An ad, a race car and a flood of memories. If I could afford it, I would own the black 69. This is the thing about this vintage stuff. Every car has a history to tell. Some are restored as is the 69 car, to their historically correct state. Others are brought back to a later configuration to have yet another chapter in historical significance. Everyone of these machines of racings past has a story that deserves to be told. Many of these surviving machines are still owned by the men that raced them while both the machines and the men were in their prime. The Daytona Antique Auto Racing Assoc. the Vintage American Race Cars group and other such organizations across the country keep our racing history alive. Vintage Oval Racing magazine is a welcome monthly visitor to my mailbox. Sometimes I get the privilege to climb behind the wheel of some of these great machines. Our restoration project on our Tom Hagar dirt modified has been on hold due to life commitments and finances to complete it in a way to do it justice. Nancy and I are determined that it will live again and will be a living testimony to an overachiever of the time, and his machine. I remember the senior Mr. Hollowood, father of the late promoter and founder of Speed Sport Uniforms Whitey Hollowood, tell of racing his midget on the old board tracks of yesteryear. Though most of these pre world war two drivers are gone some of their machines remain as witnesses to the early days of our sport. The ad on hoseheads.com opened memories of Gus and the black 69 that covered more than three decades. There are many more barn finds around the country just waiting to be resurrected. It is our desire that none of these treasures ever find their way to the scrap yard.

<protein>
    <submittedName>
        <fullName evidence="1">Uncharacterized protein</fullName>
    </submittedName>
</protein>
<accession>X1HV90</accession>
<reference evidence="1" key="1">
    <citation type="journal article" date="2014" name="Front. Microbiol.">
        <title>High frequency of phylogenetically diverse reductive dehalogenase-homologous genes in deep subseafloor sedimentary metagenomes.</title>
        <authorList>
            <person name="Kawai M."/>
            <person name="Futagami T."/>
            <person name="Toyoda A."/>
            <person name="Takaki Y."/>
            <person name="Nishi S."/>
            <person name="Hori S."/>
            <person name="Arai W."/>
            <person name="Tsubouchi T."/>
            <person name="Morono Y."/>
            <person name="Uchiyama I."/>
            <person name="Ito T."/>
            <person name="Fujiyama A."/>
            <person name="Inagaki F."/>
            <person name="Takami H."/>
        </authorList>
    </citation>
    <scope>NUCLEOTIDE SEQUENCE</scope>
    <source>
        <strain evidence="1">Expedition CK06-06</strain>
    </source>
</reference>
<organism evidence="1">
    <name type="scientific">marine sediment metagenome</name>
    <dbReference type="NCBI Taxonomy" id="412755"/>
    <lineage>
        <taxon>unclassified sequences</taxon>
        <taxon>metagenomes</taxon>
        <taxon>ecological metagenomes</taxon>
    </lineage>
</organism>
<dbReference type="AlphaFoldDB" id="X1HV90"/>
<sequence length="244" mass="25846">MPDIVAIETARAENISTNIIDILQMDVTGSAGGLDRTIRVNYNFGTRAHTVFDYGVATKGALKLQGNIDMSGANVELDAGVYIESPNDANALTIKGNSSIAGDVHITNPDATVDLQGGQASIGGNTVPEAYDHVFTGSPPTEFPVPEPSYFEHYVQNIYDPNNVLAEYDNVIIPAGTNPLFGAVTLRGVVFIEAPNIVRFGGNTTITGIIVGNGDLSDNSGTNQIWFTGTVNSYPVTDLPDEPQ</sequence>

We here at National Speedway Ministries are about ready to announce an exciting partnership. Final details and some internet work is all that stands in the way of the press release. We have never endorsed or promoted a product but when something comes along that benefits everyone that signs into the pits at any event, we take a serious interest in it. Travel details are coming together as well. It is our desire to make more events in our home state of Florida as well as those on our northern schedule. Wherever we may be at the moment, we are as close as your phone or computer keyboard. Until next time, God bless and see you at the races.

       

       

       

      LESS DOLLARS THAN A RIGHT REAR
      Never in my years doing this article have I endorsed or promoted a product. This is the first time in over five years of writing this column that I have felt strongly enough about something to actively promote it here and through our ministry web site news page. If you strap yourself into any type of race car you need to take a serious look at this.